Parole Justice Victories and Next Steps

Jun 27, 2017 |

Thank you everyone for your incredible work these past few weeks. You made calls, wrote letters, and even visited your legislators on behalf of the movement for parole justice. The message we heard from many in Albany is that your voices were loud, clear and persistent.

We write with exciting news and an update on everything that has happened since the beginning of our recent advocacy campaign. Building off of the activism that so many people in prison and on the outside have done for years, we have accomplished so much together in the past couple of months, and we are so honored to be in this struggle with you!

Out of the five Commissioners whose terms expired this year only two Commissioners were reappointed!: Otis Cruse and William Smith. While we celebrate the fact that only two Commissioners were reappointed, it is unacceptable that the Governor and Senate re-appointed William Smith. Appointed by Gov Pataki, Smith has been on the Board for over 20 years, and has a record of humiliating people and denying release to those who have served decades in prison, transformed their lives, and pose no risk to society.

Three Commissioners were NOT reappointed!: Ferguson, Ludlow and Julie Smith. Ferguson and Ludlow were both Pataki appointees, and all three frequently disregarded the humanity of people in prison and violated the law.
Additionally, Parole Commissioner Lisa Elovich resigned from the Board, despite the fact that her term does not expire until 2019. Elovich was also a Pataki-era appointee. We believe as a result of your advocacy efforts and continued calls to the Governor’s office and legislature, she felt pressure to leave the Board. Now, only one Pataki-era appointee will remain on the Board by the end of the year!

Five new Parole Commissioners were appointed for the first time!: Caryne Demosthenes, Carol Shapiro, Tana Agostini, Erik Berliner and Tyece Drake. While only time will tell whether these new appointees are our allies, many of these five Commissioners more closely reflect the identities and experiences of people in prison, and come from a broader range of professional backgrounds.

We defeated Lorraine’s Law: As many of you know, a devastating bill that increased the time between Parole Board hearings from 2 years to up to 5 years for people convicted of the most serious crimes had a lot of support in the legislature. However, as a result of your efforts, it was narrowly defeated.

We profoundly shaped the confirmation process of new Commissioners, exposed the many injustices and cronyism inherent in the process, educated our legislators about the impact of parole on our loved ones, and for the first time, garnered serious opposition on the Senate floor. In an unprecedented moment, Senators on the Crime Victims, Crime and Correction Committee that confirms the appointments, voiced strong opposition to the reappointment of William Smith. The opposition continued onto the larger Senate floor, where Senators dissented and 19 people ultimately voted NO on Smith’s reappointment! Although not enough to defeat his reappointment, such a public rejection of a long-standing Commissioner suggests a new and dramatic shift in parole policy. (See here, here and here for footage of the hearings).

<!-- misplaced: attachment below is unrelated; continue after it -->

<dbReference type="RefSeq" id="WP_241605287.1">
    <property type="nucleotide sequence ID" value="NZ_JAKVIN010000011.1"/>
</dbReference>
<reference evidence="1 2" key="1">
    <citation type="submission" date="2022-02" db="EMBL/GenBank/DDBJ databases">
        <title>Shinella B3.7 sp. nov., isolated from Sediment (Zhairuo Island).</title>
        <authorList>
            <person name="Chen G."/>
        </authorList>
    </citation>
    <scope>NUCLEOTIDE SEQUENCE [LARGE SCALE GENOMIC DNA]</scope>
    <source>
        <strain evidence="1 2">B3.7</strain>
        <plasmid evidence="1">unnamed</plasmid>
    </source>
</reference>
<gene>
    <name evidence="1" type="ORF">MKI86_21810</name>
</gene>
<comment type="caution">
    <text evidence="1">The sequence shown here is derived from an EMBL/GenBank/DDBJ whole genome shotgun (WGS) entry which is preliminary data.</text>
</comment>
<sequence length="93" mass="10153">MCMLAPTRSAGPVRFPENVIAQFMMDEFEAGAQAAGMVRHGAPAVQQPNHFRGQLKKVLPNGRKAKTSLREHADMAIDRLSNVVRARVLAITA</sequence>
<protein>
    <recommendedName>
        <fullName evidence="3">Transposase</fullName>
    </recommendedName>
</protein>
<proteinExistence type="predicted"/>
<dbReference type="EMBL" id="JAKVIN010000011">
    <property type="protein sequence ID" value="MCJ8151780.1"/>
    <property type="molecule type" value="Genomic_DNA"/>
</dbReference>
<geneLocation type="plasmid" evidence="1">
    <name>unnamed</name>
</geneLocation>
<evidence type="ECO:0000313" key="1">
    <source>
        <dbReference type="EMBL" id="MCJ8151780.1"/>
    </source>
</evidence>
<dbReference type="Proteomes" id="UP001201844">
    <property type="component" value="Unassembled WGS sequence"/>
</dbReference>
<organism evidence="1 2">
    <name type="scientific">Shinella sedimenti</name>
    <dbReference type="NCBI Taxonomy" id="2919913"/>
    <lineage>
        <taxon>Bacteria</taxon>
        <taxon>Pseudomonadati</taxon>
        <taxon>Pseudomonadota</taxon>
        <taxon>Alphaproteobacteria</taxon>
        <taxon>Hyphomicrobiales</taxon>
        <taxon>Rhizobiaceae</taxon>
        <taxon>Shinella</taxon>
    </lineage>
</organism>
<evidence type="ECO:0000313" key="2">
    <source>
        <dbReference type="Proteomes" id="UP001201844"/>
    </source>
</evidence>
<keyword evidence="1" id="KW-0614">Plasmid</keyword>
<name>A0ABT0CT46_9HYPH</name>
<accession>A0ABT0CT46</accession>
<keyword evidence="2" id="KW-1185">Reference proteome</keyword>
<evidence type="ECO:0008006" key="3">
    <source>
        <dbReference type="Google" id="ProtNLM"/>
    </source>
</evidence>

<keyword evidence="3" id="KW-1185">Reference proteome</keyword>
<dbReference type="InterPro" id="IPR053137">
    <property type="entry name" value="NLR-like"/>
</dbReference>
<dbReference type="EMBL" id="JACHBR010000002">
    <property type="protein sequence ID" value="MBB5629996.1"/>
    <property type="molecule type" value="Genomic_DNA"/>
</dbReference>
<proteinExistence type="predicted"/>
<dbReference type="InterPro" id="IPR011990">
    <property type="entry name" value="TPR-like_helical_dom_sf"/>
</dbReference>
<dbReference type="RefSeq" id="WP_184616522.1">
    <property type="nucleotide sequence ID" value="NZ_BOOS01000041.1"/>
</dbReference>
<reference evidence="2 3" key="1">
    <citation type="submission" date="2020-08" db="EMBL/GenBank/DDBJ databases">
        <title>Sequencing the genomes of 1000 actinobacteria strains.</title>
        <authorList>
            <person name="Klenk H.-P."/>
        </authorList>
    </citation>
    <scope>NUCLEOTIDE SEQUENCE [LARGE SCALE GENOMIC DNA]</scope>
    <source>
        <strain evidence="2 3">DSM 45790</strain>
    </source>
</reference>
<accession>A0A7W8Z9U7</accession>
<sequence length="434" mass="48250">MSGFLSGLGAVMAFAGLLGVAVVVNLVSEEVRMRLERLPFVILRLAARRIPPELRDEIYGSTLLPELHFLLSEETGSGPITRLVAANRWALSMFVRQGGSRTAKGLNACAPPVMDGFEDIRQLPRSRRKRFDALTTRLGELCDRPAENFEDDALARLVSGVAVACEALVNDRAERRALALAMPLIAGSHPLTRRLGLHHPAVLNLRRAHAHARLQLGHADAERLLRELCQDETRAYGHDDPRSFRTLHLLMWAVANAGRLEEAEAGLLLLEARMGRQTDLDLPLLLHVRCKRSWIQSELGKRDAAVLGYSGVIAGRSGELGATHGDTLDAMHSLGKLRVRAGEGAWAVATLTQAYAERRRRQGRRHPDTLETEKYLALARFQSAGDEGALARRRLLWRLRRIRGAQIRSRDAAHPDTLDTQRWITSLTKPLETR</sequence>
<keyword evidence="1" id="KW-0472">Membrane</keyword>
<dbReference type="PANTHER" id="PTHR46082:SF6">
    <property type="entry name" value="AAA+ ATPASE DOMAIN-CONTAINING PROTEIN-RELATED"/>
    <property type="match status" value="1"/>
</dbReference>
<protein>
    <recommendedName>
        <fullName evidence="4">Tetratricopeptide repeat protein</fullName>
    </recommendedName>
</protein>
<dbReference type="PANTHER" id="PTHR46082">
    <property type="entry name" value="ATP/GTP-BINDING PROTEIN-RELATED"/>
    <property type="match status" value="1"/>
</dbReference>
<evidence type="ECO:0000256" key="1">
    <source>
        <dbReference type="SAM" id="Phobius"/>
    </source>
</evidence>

While Ferguson, Ludlow and Julie Smith were not reappointed, the Governor is entitled to put them into an indefinite holdover period. This means that they can continue practicing as Commissioners and making decisions that impact the lives of thousands, without ever being reappointed. We’ve received word from the Governor’s office that these Commissioners will not be on the Board past December 2017, but we will need to keep the pressure on in order to ensure they are fired.

Gathering support from the media. While several powerful pieces were written by our allies throughout this campaign, we are still hoping for more pieces that will cement our story and further expose the injustices of the Board.

Resuming our fight during the next legislative session. Unfortunately, Lorraine’s Law and other devastating bills will be on the agenda for the next legislative session, which begins in January 2018. We will spend the fall strategizing for how to prevent the passage of these bills.

Continuing to grow our grassroots base and expanding the movement for parole justice. In addition to our loved ones inside, we know there are thousands of people in our communities across the state whose lives are directly impacted by parole and incarceration. We must continue to grow our movement, connect with all those who are impacted across issues, and mobilize to end these racists and inhumane practices of the state.


Educate and advocate in your community! Continue to educate others, including your elected officials, about the parole system in New York State. Hold workshops, trainings or teach-ins on parole. We have training curriculums available that we would love to share.

Connect with the media! If you know journalists or reporters, please reach out to them and encourage them to cover this story. We have lots of materials for you to distribute.

Come to our meetings and get involved!¬†Joining our campaign and attend meetings in your area. If you are in the Capitol Region, join¬†CAAMI’s (Capital Area Against Mass Incarceration) Parole Watch team who attend every public Parole Board meeting. Email for more info.



Again, we want to thank you all for your powerful and persistent efforts these past few weeks. We are entering a new moment in the movement for parole justice. We have the attention of our legislators and Governor and we have each other!